Backman has not proven he can be that on a major league level, and with a team in transition such as the Mets a veteran presence is the best option. Like the general manager, I’d prefer a manager with a track record, one who could groom Backman by bringing him on as a bench coach.

This isn’t to say Backman won’t eventually become an accomplished major league manager, but I don’t believe this is the right time. There’s still too much for Backman to learn, and a rebuilding situation like the Mets isn’t the best place to start. I keep hearing about Backman’s fire and the ties to the 1986 championship team, but that sounds more and more like a gimmick hire.

I just don’t see a new general manager tying his success to an unproven manager.

Sep 09

Hospital Flap: Just like the Mets.

BELTRAN: Skips hospital showing with Perez and Castillo.

The New York Mets had planned, as they usually do when they are in Washington, to visit the Walter Reed Army Medical Center to comfort  injured servicemen from Iraq and Afghanistan. This is a pet project of the Wilpons and the team knew well in advance what was to happen this week.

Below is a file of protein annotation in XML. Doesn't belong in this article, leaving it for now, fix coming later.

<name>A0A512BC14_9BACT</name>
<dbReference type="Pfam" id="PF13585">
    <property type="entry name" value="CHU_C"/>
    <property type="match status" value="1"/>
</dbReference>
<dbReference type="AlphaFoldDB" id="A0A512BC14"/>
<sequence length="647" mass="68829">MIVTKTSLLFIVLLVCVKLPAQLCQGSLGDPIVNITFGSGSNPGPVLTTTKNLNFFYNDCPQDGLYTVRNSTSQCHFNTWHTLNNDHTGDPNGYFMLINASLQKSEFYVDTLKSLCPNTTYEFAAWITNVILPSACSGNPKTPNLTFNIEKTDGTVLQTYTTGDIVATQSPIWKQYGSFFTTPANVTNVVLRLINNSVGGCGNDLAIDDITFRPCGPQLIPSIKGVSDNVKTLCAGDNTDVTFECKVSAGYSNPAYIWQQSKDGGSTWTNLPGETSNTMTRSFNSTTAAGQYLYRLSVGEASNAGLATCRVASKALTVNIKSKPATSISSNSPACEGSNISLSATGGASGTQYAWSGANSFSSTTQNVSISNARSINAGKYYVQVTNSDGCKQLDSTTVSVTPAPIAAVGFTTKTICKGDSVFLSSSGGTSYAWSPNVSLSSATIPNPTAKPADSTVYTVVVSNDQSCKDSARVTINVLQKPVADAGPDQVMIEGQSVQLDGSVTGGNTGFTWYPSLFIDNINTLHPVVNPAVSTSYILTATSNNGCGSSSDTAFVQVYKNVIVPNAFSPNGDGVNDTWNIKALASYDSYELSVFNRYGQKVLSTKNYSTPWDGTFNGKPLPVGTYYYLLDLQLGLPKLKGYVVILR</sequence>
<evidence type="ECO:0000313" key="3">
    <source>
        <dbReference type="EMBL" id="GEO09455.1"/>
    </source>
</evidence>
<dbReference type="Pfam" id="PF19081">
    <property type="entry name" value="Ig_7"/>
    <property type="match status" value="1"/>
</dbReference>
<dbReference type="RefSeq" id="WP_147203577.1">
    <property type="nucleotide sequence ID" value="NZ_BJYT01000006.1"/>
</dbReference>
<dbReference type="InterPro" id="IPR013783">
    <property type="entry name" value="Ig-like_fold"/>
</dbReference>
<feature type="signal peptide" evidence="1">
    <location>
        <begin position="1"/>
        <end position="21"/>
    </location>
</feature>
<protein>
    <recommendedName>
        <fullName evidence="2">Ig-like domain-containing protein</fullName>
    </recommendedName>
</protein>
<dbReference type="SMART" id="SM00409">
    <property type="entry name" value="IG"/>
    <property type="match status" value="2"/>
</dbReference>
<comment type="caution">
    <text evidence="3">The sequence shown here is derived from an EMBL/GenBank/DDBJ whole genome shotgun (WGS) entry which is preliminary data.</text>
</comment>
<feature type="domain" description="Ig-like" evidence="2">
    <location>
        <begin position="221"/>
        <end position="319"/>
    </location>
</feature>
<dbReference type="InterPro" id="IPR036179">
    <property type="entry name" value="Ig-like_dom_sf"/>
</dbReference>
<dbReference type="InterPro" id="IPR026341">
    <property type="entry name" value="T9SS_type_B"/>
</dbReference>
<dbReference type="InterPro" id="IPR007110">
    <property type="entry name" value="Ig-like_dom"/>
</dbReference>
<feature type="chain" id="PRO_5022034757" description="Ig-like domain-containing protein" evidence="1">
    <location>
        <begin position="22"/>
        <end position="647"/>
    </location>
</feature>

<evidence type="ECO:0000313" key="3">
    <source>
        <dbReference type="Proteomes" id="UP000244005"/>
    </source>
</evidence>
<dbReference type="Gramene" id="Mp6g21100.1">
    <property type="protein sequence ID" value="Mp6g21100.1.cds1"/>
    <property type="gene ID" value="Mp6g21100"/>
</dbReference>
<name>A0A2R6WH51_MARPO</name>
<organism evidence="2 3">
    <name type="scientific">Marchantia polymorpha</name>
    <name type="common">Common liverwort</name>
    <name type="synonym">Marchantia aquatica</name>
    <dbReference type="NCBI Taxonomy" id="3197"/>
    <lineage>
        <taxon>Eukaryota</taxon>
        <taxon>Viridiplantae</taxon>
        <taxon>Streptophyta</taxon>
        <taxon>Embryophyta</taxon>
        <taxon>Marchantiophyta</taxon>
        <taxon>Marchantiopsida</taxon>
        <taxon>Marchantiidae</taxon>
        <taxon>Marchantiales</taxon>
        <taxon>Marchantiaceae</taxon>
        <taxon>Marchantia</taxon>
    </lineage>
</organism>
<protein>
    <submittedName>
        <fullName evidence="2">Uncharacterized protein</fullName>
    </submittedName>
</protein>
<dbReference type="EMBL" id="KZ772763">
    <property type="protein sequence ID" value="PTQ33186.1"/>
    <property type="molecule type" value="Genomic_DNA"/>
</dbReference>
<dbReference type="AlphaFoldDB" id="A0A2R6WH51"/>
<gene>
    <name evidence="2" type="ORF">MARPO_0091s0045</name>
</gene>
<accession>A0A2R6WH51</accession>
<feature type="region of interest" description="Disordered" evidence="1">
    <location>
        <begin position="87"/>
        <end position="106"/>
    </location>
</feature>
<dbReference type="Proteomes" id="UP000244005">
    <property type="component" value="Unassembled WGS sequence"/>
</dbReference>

That night’s starting pitcher, Dillon Gee, was making his major league debut and was excused. Everybody else was expected, not required, to attend. It was one of those unspoken gestures of team unity.

The firestorm is in that Carlos Beltran, Oliver Perez, and Luis Castillo, three players who have clashed with Mets’ management this year and who carry heavy, yet unproductive contracts, opted not to attend without prior explanation.

Beltran said he had a meeting with his foundation to build a baseball academy in Puerto Rico; Castillo said he was uncomfortable at seeing the injuries; Perez offered no explanation.

Maybe Beltran could have rescheduled; maybe he could not have. But, it was his foundation, he knew of the conflict in advance and said nothing. He could have rescheduled. That’s pretty lame. Beltran was aware of this visit to the hospital, and although he was supposedly doing charity work, it’s still a weak effort on his part in communicating. Had he taken a more proactive approach, he wouldn’t be lumped in with Perez and Castillo.